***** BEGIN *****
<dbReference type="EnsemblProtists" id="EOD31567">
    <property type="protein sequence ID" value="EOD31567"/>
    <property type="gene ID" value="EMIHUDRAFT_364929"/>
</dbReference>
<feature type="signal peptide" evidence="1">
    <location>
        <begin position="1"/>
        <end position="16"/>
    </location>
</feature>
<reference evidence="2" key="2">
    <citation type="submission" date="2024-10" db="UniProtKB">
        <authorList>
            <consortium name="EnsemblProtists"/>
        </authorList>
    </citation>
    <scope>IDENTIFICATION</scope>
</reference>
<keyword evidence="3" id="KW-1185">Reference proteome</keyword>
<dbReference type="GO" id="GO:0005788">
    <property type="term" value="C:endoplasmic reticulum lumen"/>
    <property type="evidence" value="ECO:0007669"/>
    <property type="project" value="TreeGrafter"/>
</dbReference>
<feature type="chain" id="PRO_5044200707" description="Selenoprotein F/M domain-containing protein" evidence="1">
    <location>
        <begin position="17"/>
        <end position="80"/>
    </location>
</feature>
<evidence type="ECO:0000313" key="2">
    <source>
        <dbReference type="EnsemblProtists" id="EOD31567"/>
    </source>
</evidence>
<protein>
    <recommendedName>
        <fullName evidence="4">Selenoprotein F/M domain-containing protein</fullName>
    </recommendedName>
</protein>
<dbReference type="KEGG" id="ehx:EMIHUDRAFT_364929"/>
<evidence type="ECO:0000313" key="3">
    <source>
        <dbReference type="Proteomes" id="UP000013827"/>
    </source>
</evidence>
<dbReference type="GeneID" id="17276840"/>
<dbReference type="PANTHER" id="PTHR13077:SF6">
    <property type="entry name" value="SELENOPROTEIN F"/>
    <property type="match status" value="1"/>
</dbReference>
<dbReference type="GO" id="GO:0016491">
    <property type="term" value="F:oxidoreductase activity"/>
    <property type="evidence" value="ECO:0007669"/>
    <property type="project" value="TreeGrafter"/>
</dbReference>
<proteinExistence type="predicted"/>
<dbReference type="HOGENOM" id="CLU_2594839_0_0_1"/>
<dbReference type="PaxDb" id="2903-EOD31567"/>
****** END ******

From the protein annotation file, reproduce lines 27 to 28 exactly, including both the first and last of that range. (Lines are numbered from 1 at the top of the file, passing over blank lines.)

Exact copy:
        <begin position="17"/>
        <end position="80"/>